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Arsene Wenger on Super League falling: “I’m not surprised that it didn’t last long”

Aaryan Parasnis



Photo via Imago

Former Arsenal coach Arsene Wenger, following an astute years-old prediction about the events plaguing football right now, has once again backed up his knowledge of the workings of football.

As multiple clubs prepare to withdraw from the European Super League after an apparent domino effect, Wenger spoke to beIN Sports in an interview relayed via AS, stating that he isn’t surprised that the whole operation of the Super League is falling through.

“It doesn’t surprise me that it didn’t last long. I never believed it would happen, from the beginning. The basic principles of sporting merit were ignored. If you don’t know that and you set out to kill the national leagues, the fans will never accept it. And rightly so,” said the former Arsenal boss.

Arsenal along with Barcelona, Manchester United, Chelsea, Manchester City among others were all set to become founding members of the ESL project spearheaded by Real Madrid president Florentino Perez.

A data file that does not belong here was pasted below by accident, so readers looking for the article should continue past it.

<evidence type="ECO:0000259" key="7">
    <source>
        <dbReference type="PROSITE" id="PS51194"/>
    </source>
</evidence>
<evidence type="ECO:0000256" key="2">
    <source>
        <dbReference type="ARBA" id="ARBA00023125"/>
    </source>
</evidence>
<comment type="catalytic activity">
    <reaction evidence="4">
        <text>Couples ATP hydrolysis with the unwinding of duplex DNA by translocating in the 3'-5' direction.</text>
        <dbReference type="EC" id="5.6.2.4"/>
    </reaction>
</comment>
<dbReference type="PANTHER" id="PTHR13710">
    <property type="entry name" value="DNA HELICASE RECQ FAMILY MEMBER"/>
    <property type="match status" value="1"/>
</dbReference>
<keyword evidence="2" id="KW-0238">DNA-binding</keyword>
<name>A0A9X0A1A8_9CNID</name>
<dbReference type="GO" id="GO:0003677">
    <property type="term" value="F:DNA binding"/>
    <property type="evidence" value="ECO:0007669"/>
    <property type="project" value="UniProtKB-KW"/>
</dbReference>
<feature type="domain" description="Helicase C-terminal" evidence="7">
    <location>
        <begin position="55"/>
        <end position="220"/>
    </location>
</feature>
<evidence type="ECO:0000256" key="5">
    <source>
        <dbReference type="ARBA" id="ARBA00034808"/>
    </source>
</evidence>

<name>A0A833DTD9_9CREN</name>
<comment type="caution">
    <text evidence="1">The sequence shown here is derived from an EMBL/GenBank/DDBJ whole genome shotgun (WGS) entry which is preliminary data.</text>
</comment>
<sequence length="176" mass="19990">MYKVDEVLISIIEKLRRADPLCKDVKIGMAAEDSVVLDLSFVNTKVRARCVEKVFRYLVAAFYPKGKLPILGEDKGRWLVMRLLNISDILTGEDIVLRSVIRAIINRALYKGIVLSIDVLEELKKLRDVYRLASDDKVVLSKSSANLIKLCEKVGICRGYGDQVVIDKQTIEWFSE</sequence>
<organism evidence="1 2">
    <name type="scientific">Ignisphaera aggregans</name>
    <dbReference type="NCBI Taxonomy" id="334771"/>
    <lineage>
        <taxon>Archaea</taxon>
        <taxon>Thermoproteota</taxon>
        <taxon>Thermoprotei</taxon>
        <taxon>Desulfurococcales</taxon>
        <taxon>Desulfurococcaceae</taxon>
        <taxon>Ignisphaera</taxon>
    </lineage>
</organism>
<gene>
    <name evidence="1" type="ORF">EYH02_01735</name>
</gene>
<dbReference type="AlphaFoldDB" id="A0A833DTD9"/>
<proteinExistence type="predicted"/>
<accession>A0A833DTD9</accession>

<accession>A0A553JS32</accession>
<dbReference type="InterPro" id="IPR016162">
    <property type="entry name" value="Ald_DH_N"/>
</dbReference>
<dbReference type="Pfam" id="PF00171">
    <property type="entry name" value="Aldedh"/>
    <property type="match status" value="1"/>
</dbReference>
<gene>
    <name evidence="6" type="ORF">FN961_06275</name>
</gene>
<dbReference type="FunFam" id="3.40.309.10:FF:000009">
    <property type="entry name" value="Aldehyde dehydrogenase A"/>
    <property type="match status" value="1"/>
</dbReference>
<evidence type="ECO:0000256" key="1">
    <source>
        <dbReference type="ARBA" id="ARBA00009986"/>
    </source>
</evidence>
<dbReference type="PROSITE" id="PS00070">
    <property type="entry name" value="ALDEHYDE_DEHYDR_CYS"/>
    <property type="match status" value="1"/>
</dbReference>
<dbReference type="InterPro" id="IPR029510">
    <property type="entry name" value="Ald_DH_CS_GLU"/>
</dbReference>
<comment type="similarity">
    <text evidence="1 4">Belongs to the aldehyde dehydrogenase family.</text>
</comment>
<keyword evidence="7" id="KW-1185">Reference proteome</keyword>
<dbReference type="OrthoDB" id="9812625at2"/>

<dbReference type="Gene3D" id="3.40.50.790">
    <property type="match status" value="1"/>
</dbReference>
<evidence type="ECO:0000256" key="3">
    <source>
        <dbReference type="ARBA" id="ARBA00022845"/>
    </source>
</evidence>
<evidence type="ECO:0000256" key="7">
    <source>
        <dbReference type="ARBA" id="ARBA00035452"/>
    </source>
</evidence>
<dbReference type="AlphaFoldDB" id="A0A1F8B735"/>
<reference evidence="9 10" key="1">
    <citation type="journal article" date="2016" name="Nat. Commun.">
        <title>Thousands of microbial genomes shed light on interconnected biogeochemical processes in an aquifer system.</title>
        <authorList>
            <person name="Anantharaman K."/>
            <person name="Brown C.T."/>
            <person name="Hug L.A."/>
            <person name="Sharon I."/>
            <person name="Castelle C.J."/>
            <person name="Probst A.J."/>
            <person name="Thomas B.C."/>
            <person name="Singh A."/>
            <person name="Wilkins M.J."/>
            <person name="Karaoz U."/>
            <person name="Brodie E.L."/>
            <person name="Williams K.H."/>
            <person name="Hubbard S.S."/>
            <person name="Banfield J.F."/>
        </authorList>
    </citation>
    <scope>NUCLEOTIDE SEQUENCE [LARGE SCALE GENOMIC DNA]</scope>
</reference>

However, recent events indicate that with many players and organisations coming out to voice their opposition to the Super League, the whole project will collapse. Chelsea seem to have set off the reaction, being the first to work on their withdrawal, while Barcelona are also considering it and will try to hold a referendum in the worst case.

Alongside this, major players like Kevin De Bruyne, former Barcelona striker Zlatan Ibrahimovic, Luke Shaw and so on, have also spoken out against the operation.

Wenger had previously stated that he did not believe the project would go very far and labelled it a threat to the spirit of sport. His predictions were indeed accurate and now it seems as though the European Super League will not pan out as planned, with major names like Andrea Agnelli (Juve president) and Ed Woodward (Man United chairman) have all seemingly announced their resignations after massive backlash.

Editor. | César Luis Menotti once said that "to be a footballer means being a privileged interpreter of the feelings and dreams of many, many people." Being a football writer is, therefore, the privilege of transmitting these interpretations of a sport that unites the world.

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